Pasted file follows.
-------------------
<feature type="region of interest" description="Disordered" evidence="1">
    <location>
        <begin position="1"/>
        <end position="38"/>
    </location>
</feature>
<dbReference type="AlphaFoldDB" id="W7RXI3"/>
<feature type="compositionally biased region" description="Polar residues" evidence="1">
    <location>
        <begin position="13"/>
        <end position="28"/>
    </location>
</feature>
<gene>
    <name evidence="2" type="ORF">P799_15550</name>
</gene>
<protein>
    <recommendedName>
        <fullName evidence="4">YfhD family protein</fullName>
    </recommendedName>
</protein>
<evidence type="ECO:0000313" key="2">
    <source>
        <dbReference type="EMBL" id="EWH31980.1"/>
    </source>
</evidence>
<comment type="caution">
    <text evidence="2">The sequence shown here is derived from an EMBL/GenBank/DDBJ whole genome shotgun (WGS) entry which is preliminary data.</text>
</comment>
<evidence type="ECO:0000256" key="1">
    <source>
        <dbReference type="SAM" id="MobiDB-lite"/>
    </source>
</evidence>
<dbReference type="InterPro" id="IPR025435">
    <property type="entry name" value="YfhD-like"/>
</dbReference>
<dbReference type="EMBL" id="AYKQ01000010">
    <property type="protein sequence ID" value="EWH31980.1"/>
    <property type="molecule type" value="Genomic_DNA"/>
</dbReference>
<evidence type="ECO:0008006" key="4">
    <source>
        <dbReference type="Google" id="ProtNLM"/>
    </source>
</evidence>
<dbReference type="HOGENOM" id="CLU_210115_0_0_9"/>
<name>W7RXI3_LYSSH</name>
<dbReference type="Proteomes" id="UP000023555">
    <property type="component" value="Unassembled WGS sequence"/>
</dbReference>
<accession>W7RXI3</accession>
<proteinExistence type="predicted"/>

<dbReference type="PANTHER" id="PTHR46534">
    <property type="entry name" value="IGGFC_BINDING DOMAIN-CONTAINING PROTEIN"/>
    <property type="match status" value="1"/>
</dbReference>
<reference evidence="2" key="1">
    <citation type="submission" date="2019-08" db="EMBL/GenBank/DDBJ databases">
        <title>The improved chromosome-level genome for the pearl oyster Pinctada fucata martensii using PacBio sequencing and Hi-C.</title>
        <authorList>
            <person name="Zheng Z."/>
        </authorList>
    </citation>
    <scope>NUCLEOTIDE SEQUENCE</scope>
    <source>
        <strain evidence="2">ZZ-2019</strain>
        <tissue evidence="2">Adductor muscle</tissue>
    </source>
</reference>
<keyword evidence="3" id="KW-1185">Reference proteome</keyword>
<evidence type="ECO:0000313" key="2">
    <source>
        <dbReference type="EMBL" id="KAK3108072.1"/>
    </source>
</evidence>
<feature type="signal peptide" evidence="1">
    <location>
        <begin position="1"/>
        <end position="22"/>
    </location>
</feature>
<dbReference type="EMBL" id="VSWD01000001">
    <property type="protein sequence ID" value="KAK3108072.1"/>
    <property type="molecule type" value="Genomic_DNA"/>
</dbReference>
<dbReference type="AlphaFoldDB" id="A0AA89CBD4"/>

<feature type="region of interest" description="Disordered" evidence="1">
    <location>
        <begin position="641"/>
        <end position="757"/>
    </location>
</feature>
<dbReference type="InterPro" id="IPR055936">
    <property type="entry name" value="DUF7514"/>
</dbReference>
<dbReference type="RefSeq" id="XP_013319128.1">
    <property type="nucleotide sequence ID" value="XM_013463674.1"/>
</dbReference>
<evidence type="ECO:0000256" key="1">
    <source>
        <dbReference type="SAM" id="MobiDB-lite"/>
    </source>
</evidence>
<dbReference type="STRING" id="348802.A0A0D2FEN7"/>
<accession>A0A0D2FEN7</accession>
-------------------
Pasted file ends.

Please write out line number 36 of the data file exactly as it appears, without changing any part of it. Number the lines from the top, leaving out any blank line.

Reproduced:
    <property type="entry name" value="YfhD-like"/>